The canonical prayer book (Qolasta), which means 'collection', contains songs and prayers together with directions for religious ceremonies, above all for baptisms and masses for the dead.

Thousand and Twelve Questions ( Alf trisar shuiale ), a collection which consists of seven parts and is intended for priests only.

The chronology of the Mandaean literature is beset by difficulties, since it offers scarcely any specific historical references. However, some researchers can date it between the pre- Christian period and the third century A. D.


The Mandaean Community is divided into priests and laity. There are three different ranks of priests. They include ordinary priests (tarmide, 'disciples, pupils'), bishops or 'treasurers' (ganzibre) and the 'head of the people' (rishama). At the present time, Rishama Abdullah Negim of Baghdad is the only one that holds such an office. For a while, the number of priests seemed to be shrinking to half a dozen or less. However, in recent years, many young educated Mandaeans have entered the priesthood. The priest acts as the representative of heavenly messengers and angels (uthre) and thus he is equated with them repeatedly in the rituals.

The most important ceremonies, and also the oldest, are baptism (masbuta) and 'ascent of the soul ceremonies' (masiqta).

Baptism takes place on Sundays (habshaba), the first day of the week, which is for the Mandaeans, a holiday. Baptism consists of a threefold complete immersion in the white sacral robe (resta), a threefold "signing" of the forehead with water, a threefold draught of water and the crowning with a myrtle wreath. There follows on the bank an anointing of the forehead with oil, a simple communion of bread and water, and the handshake of "truth" (kushta). Baptism can take place only in flowing (=living) water, hence in rivers. All rivers fit for baptism bare the name Jordan (Yardana). It is believed that these Jordans are fed from the celestial World of Light. The chief purpose and significance of baptism is first that the Mandaean, by immersion in the Jordan , enters into close communion with the World of Light, thus receiving a share of salvation. And secondly, receives a purification from transgressions and sins. Thus as once in the primeval times beings of light first baptized Adam , the Mandaean believes that at his baptism the World of Light is present and takes an active part. Without baptism, no Mandaean (or his soul) may pass on to the next world.

The other important rite, the mass for the dead, or rather the ascent of soul to the World of Light. It is a characteristic feature of the Mandaean religion to resolve the problem of death by firm belief in the after life of the soul. For the Mandaeans, the fate of the soul is a chief concern. An extensive number of ritual performances are developed with this aim in view. These include, among few other rituals, certain ceremonial meals. Meals in memory of the dead, like baptism ceremonies, belong almost to every Mandaean feast and thus reveal an important side of the religion. The mass for the dead has a symbolic value in connection with the rebirth of the soul, and helps the soul in its dangerous journey through "places of detention" or purgatory (matarata) to the World of Light.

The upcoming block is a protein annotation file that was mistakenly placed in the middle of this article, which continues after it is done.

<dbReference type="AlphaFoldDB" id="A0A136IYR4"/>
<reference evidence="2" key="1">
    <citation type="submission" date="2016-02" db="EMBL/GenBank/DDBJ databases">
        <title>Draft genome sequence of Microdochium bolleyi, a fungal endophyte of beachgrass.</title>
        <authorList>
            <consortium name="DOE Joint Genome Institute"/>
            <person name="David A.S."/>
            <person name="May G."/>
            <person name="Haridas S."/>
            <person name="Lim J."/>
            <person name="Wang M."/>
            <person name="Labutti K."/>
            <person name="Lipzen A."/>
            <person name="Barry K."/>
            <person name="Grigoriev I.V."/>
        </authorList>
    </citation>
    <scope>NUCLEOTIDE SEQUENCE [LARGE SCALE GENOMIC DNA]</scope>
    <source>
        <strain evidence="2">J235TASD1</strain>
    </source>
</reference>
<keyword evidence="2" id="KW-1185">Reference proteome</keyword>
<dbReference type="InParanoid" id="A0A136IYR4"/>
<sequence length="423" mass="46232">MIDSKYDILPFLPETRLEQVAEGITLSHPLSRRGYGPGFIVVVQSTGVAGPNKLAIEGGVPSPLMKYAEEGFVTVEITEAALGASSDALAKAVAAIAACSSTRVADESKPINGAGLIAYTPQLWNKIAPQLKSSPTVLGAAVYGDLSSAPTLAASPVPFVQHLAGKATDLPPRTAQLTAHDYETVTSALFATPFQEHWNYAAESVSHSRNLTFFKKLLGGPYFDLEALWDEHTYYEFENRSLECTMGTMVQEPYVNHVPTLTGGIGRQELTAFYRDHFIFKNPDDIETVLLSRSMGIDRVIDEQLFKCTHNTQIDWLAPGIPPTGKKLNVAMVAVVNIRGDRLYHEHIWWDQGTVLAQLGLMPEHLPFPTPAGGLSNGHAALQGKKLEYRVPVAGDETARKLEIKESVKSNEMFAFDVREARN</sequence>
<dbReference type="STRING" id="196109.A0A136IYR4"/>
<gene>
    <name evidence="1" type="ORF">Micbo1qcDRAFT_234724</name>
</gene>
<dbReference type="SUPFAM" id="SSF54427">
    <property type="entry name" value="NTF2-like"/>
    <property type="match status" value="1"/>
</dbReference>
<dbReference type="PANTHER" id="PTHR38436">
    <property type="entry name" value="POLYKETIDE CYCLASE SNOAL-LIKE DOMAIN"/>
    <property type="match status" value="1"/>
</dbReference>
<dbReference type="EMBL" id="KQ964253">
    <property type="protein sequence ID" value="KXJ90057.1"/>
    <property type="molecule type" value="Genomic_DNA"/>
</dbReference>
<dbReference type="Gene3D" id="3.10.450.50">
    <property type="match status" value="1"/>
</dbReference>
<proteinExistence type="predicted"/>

The Mandaean worldview is stamped by gnostic dualism. A World of Light (nhura) and a World of Darkness (hshuka) exist in mutual hostility. The World of Light is a world of light and brilliance, of goodness and truth, and eternity without death. Heading the World of Light is a sublime being, The King of Light "Life" (Haii). Countless number of light beings "angels" (uthra) surrounds this God. The World of Darkness is a similar construction to the World of Light, but it stems originally from the chaos or 'dark waters'. The World of Darkness is full of evil and falsehood. Hostile relations between light and darkness, life and death, good and evil have always existed. These relations led to the creation of the earthly world (Tibil). Earth was created as a result of joint actions from darkness and light. Basically, it was an evil act with the interference by the World of Light to tilt the balance in its favor. The Mandaean literature narrates different versions as to how this took place.

The high point of creation is the creation of the first man Adam , whose body ( adam pagria ) was produced by the evil beings, the wicked spirit-ruha- and the planets.

("We shall capture Adam and seize him And detain him with us in the world.

We shall install him in our assembly, We shall seize and lay hold of his heart.") ginza Rba-Right III

This purpose is prevented by the beings of light, in that they create for Adam a "companion", the soul or 'inner' (hidden) Adam (adam kasya), and impart to him the secrets of the world.

This event produces one of the major themes of Mandaean mythology. From the primeval couple Adam and Eve descend the Mandaeans; they comprise the 'family of Life' for their souls derive from the World of Light and ever since they have had to take up their residence in the 'darkness' or bodily (earthly) world.

The redemption of Adam is held to be a prototype of redemption in general. This event stands at the center of the Mandaean concern. After the soul's fall into the body of Adam, Manda dHaii – the 'Knowledge of Life' a personification of redemptive knowledge; gives the Ginza to Adam, revealing the 'mysteries' of cosmos to him. Adam is therefore assisted to knowledge and redemption. Redemption consists in the happy return of the soul to the World of Light, and every instruction has this object in view.


A few words may be devoted to the Mandaean ethics and morality. Unlike other gnostic sects they recognize no strict religious demands or for that matter free thinking. Monogamy and having children are directly prescribed, dispensing of alms (zidqa) is necessary for salvation, and also other works, observance of food laws, ritual slaughter, and rules pertaining to purification, to which belong the baptisms and lustrations. The Mandaeans are taught to love their neighbours. Among other things, a reservatio mentalis is sanctioned when oppressed by alien religions. A detailed 'moral code' is found in the first two sections of The Right Ginza.